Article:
Today’s post is sponsored by myFICO. As always, all opinions are my own. Thanks for supporting the brands that support Gen Y Girl.
Ahhhh, money. I just love talking about money. Not that I have a ton of it – I can assure you I do NOT. But I do love keeping track of the little I do have.
I kid you not, I open my online bank accounts like 34 times a day.
LOL okay, fine. Maybe I have a slight problem, but honestly, keeping track of my money gives me a sense of control over my life, and it prevents me from making stupid money decisions.
I know that I can’t go out and buy a $300 purse. I know how close I am to paying off my car. I also know that this month we’re already on track to blowing our grocery budget, so PB&J sandwiches for the next few weeks it is!
But ok, I get that not everyone’s as OCD about their finances as I am. That’s why today I’m happy to be partnering with the team at myFICO to talk to you guys about auditing your finances this year.
Why an audit? Well, because it’s easy to go months at a time without even thinking about this stuff. And now that you’re an adult, this is what #adulting is all about – being responsible with your money because it’s an important part of your life.
So here are a few things you should pay attention to at least once a year while conducting a financial audit for yourself.
1. Your Savings
Sooo how exactly are you doing in terms of your savings, huh? Is your savings nonexistent, or are you regularly adding some money in that account? Obviously, I’m going to tell you that you should be trying to save SOMETHING. Even if it’s $10 a month, you ought to work on building a little nest egg because you never know when you’ll need some cash for an emergency. I’m personally a big fan of Dave Ramsey and the first step in his Baby Steps program is to save $1,000. So before you even start making big payments towards your debts, work on saving $1k.
2. Your Debts
Remember that time you walked into the mall and left with 5 new credit cards? Yea, that was fun. Until you went crazy, bought all the things, and then got a bill that made you want to cry. You actually have to pay that back, ya know? Credit doesn’t equal free money (even though I wish it did). So how are you doing in terms of getting that amount you owe down to zero? It’s ok if that amount is still pretty scary and large, but you have to know what it is in order to start making progress. My recommendation? Make a spreadsheet and list all of your debts. That way you can keep track of how much you owe and once you’ve got that $1k saved, you can start putting some money towards those debts.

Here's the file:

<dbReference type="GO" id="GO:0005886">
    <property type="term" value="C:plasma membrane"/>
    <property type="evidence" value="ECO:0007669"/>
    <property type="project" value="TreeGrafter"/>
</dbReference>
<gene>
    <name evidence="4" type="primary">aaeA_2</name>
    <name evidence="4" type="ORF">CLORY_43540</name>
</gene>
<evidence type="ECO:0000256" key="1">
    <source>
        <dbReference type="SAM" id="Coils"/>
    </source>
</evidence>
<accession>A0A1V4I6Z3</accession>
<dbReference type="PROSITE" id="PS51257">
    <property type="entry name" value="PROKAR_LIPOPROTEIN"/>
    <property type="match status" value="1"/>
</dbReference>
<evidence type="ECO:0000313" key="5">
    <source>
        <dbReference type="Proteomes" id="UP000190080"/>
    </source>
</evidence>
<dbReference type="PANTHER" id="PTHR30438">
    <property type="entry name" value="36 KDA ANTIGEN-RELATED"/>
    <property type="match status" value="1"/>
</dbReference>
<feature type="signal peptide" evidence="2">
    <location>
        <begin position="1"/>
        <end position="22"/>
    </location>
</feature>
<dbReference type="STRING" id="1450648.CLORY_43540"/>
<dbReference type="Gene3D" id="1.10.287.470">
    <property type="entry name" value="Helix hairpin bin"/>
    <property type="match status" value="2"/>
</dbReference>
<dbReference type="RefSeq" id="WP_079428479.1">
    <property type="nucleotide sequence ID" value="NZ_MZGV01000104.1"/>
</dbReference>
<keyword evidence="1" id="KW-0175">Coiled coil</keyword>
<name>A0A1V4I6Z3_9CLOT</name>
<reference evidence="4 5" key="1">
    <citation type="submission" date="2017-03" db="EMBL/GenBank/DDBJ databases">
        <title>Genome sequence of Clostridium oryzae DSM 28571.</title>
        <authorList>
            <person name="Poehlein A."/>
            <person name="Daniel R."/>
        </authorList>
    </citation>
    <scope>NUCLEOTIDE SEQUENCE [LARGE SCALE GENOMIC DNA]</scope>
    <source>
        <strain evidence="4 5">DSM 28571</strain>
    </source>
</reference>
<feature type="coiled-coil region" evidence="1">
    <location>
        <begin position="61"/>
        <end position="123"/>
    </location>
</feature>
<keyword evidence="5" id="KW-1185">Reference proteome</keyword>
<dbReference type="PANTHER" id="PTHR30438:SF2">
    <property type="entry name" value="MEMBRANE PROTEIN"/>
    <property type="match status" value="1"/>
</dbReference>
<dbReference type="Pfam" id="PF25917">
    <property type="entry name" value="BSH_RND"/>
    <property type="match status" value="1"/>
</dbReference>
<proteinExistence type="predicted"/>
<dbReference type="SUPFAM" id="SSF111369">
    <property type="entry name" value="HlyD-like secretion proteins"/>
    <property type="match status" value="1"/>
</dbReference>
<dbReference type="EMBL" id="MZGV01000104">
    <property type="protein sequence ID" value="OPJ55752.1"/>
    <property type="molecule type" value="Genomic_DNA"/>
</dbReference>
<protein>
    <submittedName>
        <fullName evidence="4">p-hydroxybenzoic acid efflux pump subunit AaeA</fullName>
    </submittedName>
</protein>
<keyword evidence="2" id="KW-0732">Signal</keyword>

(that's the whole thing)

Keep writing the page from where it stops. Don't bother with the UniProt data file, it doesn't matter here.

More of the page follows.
3. Your Credit Score
Another part of this whole #adulting thing means making adult purchases eventually, and in order to do that, you’ll need good credit. Whether you’re looking to buy a house or a car anytime soon, whenever someone’s going to lend you a lot of money, the first thing they’re going to do is run your credit to make sure you’ll be able to pay them back. So what’s your credit score? Who the heck actually knows their number? Well, you SHOULD. And not only should you check on that number once a year, you should monitor it all the time. That’s how important it is.
myFICO can help you with that because they can provide instant online access to your FICO® Scores – the scores used in over 90% of lending decisions. Those are the scores that’ll determine whether or not you’re able to buy a car, qualify for a new credit card, or even buy a house. So again, you should know what those scores are.
They also provide their clients with a side by side view of the three most common credit reports (Equifax, TransUnion, and Experian). And that’s a good thing because you’re able to see where your credit stands with each of the three bureaus at any given time.
But I think the coolest and most helpful feature is their FICO Score Simulator. Basically, it allows you to see how different financial decisions could affect your FICO Score. Will getting a new credit card hurt or help you? How about if you pay down some of your debt? The simulator lets you know ahead of time if it’s a good idea, and that’s super valuable.
4. Your Budget
Now how about your budget? Do you even have one? If you do, have you been staying within your limits, or are there certain categories where you’ve been going way over? I like to look at my budget several times a month, but at least once a year, take a look at all of the significant categories where you’re spending money – groceries, gas, restaurants, etc. to see if there are any areas where you need to scale back or if you have leftover money every month that you could be saving.
5. Your Short + Long Term Goals
Once you’ve done all that, it’s good to sit down and think about your short term and long term financial goals. Are you working towards a new car? A vacation to Disneyland? Are you trying to pay off your debts within the next five years or are you already done with that and now saving for retirement? If you don’t set goals for yourself, it’s easy to get distracted and make bad financial decisions, so take some time and figure out what you want to do with your money. I mean, chances are you’re working your tail off for the money you do have, and it’s always put to better use if you have an actual plan.